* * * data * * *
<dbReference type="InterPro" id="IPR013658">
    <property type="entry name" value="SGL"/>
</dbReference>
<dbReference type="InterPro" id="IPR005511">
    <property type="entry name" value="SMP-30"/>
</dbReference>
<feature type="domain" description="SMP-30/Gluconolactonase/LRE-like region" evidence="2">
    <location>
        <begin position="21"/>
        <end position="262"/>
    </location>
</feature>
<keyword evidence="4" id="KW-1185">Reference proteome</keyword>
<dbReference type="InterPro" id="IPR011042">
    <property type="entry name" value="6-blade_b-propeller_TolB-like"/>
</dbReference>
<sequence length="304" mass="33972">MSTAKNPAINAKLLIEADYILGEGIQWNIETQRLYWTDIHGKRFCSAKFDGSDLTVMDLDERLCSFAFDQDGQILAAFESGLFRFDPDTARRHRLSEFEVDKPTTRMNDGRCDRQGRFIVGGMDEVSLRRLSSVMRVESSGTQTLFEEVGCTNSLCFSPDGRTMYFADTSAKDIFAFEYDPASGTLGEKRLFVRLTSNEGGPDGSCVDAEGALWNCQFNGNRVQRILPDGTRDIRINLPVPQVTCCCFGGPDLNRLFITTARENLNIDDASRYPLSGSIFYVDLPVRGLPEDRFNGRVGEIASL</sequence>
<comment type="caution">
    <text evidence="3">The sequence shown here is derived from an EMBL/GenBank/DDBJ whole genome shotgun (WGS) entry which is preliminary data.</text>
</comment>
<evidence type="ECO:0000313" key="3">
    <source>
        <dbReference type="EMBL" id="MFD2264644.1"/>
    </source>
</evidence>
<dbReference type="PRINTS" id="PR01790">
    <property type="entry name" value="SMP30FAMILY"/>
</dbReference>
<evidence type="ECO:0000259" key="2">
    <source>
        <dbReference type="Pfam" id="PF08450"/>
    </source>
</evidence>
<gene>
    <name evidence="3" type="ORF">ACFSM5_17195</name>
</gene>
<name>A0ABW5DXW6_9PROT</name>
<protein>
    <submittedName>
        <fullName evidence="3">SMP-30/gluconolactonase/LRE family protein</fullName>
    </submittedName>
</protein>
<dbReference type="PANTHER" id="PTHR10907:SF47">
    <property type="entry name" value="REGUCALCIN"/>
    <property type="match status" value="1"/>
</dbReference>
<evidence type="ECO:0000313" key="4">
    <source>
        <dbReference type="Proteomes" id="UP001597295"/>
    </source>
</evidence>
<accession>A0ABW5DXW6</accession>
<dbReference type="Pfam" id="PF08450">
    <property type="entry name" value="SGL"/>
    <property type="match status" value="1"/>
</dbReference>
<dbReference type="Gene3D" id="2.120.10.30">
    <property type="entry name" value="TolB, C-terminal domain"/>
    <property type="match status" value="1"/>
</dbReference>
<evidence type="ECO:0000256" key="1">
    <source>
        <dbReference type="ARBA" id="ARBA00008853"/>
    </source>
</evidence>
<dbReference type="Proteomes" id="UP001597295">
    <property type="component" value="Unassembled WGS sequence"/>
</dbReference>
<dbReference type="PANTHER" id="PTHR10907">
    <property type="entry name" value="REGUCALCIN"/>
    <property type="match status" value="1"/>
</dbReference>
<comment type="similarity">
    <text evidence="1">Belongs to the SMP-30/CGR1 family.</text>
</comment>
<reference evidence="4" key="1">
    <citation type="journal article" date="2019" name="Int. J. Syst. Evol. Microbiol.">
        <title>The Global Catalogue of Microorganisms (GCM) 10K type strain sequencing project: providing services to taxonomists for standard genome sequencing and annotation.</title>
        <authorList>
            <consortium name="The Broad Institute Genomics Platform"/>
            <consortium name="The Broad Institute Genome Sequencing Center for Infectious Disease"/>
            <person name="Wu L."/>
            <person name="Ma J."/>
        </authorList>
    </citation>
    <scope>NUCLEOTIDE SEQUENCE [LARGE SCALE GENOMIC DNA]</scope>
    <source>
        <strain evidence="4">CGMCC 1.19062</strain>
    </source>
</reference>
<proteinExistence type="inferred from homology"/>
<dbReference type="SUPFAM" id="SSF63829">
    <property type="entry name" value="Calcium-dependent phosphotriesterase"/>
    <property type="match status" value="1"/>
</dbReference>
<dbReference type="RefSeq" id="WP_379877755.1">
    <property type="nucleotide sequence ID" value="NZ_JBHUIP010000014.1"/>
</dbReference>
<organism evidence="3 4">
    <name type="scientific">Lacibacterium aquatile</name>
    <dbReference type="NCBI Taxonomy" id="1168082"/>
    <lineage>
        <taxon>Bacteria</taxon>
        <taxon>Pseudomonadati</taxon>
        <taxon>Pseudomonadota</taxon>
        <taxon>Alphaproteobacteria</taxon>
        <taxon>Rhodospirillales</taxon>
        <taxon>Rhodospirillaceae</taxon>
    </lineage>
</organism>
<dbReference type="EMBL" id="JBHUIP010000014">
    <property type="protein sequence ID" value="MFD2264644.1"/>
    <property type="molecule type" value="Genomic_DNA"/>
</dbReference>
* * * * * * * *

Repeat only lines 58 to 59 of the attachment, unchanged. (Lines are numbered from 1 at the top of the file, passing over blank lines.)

    <property type="entry name" value="TolB, C-terminal domain"/>
    <property type="match status" value="1"/>